> approach only in a clean way then you can already speed the sorting up by 2x
> without even using multithreading.

Just to prevent that anyone takes this as an encouragement to start some work based on the patch in the other report: as I already said in the other report, this approach is so far from being acceptable that I consider any further work on this a waste of time.

> A piece of advice. The bottleneck in here is KStringHandler::naturalCompare
> function used for sorting. If you manage to optimize that then you optimize
> everything. The bottleneck in that function (one of the) is the
> QStringRef::localeAwareCompare call in there though there is more that
> becomes a bottleneck when run for millions of times.

Speed improvements in KStringHandler::naturalCompare() would indeed be welcome, but that has to be done in kdelibs.

> Another way to really speed things up (which i also did) is splitting out
> the folders from the rest of the data. The compare function is calling an
> if/else in every QuickSort function call to determine something for a file
> or folder. Just by splitting that out you already gain quite a big
> performance improvement even if you don't have any folders. It just saves
> millions and millions of checks. That obviously only works if the folders
> before files option is selected in dolphin.

As I already said, I believe that the performance gain we could get from this is not worth adding extra code paths.

(In reply to comment #10)
> I think Burstsort is the way to go. It is specifically designed to naturally
> sort massive amounts of stings.

It should be obvious that we need a general-purpose algorithm because we can also sort by date, size, etc. I'm obviously not going to accept a patch that uses different sort algorithms for different sort roles. Moreover, I havent't seen any evidence yet that cache misses are the problem (which is what Burstsort tries to avoid if I understand correctly).
Comment 12 Emmanuel Pescosta 2012-10-22 13:06:06 UTC
(In reply to comment #11)
> > A piece of advice. The bottleneck in here is KStringHandler::naturalCompare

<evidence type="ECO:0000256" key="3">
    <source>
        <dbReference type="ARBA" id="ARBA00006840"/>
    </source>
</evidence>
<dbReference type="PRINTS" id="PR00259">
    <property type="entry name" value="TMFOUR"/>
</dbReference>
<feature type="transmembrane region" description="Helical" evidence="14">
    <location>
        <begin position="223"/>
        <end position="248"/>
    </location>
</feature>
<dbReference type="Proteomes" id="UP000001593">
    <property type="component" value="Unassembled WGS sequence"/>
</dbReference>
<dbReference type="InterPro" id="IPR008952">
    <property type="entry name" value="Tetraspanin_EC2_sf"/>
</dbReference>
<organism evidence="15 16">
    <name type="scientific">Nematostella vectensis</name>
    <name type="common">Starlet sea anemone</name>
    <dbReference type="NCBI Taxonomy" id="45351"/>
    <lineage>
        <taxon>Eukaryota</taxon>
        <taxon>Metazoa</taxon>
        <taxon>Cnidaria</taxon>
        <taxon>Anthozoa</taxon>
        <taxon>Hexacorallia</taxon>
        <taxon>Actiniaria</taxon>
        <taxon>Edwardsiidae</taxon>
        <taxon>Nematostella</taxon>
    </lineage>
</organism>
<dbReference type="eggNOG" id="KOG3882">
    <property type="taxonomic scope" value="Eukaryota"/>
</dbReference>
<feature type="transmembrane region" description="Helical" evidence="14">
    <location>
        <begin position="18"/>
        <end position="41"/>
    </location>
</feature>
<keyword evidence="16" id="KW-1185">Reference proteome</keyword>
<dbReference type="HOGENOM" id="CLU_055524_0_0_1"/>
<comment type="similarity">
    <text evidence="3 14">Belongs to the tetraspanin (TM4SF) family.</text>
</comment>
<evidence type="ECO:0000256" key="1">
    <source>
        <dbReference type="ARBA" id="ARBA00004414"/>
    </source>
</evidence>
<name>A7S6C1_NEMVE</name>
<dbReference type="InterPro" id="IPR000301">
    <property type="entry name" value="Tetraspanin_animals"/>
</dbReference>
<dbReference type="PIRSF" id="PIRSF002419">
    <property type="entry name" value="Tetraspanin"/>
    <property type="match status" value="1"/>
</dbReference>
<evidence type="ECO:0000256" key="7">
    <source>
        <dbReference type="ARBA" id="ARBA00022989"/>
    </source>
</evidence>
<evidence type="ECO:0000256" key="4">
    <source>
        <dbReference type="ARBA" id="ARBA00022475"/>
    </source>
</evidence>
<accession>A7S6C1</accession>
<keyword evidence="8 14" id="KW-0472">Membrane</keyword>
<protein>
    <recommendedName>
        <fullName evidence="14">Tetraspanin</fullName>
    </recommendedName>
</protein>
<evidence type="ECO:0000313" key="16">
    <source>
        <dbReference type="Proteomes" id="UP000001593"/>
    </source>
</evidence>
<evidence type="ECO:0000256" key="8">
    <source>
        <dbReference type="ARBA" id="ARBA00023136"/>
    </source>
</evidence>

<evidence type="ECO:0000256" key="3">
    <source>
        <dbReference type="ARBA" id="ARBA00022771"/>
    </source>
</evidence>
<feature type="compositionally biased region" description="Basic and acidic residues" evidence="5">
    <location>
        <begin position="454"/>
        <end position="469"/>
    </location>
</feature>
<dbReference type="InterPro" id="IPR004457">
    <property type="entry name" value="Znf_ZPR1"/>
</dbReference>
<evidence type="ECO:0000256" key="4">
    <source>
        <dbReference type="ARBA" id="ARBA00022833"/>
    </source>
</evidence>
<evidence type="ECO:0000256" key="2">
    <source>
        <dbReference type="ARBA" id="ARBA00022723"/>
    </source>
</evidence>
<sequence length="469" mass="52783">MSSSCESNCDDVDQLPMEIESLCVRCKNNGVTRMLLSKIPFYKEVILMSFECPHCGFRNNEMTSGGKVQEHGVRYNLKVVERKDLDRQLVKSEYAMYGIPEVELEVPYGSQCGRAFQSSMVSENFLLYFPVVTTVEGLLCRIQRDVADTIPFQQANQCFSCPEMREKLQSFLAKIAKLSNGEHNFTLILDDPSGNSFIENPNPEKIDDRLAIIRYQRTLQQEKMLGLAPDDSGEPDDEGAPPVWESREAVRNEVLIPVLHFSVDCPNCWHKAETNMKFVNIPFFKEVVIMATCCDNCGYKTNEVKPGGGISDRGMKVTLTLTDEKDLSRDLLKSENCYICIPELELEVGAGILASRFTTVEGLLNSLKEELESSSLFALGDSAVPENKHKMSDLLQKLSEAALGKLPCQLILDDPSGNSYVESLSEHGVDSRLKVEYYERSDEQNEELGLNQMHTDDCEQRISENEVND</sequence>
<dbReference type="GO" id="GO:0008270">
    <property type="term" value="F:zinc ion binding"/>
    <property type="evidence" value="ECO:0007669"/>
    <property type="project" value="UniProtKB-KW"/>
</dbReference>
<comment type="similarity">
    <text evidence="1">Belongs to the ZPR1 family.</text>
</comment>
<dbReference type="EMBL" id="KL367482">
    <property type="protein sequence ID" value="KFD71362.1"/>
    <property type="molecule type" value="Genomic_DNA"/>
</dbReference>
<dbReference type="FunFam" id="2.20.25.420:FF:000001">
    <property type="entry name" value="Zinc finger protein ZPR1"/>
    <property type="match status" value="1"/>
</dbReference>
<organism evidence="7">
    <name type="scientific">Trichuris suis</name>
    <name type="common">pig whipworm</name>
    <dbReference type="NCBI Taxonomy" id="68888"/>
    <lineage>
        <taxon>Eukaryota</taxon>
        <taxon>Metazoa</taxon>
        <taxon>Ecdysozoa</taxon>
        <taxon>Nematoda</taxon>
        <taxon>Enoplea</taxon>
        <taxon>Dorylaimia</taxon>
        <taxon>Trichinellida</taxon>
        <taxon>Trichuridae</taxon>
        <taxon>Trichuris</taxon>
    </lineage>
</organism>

> > function used for sorting. If you manage to optimize that then you optimize
> > everything. The bottleneck in that function (one of the) is the
> > QStringRef::localeAwareCompare call in there though there is more that
> > becomes a bottleneck when run for millions of times.
> 
> Speed improvements in KStringHandler::naturalCompare() would indeed be
> welcome, but that has to be done in kdelibs.

Yes I have already identified the KStringHandler::naturalCompare() bottleneck (Thanks to callgrind). I am already working on that, but it's not an easy task to find the right way. (Caching and so)

(In reply to comment #10)
> I think Burstsort is the way to go. It is specifically designed to naturally
> sort massive amounts of stings.
How often does Burstsort call model->lessThan() when you compare it with Mergesort? We have to bring the amount of model->lessThan() calls down to a minimum.
Comment 13 Emmanuel Pescosta 2012-10-22 13:07:26 UTC
Created attachment 74722 [details]
Multithreading Mergesort
Comment 14 Emmanuel Pescosta 2012-10-22 13:13:47 UTC
Another interesting sorting algorithm called "New Parallel Sorting Algorithm Based on Partitioning and Redistribution": http://scialert.net/fulltext/?doi=jas.2008.2341.2343

The great thing about this sorting algorithm is, that there is no merging needed at the end -> Saves a lot of model->lessThan() calls.
Comment 15 Mark 2012-10-22 15:25:31 UTC
(In reply to comment #12)
> (In reply to comment #11)
> > > A piece of advice. The bottleneck in here is KStringHandler::naturalCompare
> > > function used for sorting. If you manage to optimize that then you optimize
> > > everything. The bottleneck in that function (one of the) is the
> > > QStringRef::localeAwareCompare call in there though there is more that
> > > becomes a bottleneck when run for millions of times.
> > 
> > Speed improvements in KStringHandler::naturalCompare() would indeed be
> > welcome, but that has to be done in kdelibs.
> 
> Yes I have already identified the KStringHandler::naturalCompare()
> bottleneck (Thanks to callgrind). I am already working on that, but it's not
> an easy task to find the right way. (Caching and so)
> 
> (In reply to comment #10)
> > I think Burstsort is the way to go. It is specifically designed to naturally
> > sort massive amounts of stings.
> How often does Burstsort call model->lessThan() when you compare it with
> Mergesort? We have to bring the amount of model->lessThan() calls down to a
> minimum.

To be honest.. They are (or seem) already down to the minimum of mergesort (or quicksort). The naturalCompare is the big showstopper here. If that is made 10x faster then the entire sorting operation is 10x faster. (in general that is). Other areas can be made faster as well and that's what i did in my attempt and that already cuts cuts the sorting time in half. The remainder really is naturalCompare being slow.

Also, when you look at your CPU usage you see 100% for 1 core so on a multicore systems this should be able to gain a lot for multithreading (more then 1/3rd), for single core systems it's just what it is. Slow.
Comment 16 Mark 2012-10-23 14:12:52 UTC
I do invite everyone to look at this thread i made on the KFM-Devel mailing list: http://lists.kde.org/?l=kfm-devel&m=135099596318315&w=2

I have quite a few ideas how to improve it and am already working on some of them. My goal is to get 200.000 files sorted under 1 second.

Please do continue discussing any further ideas in the mailing list.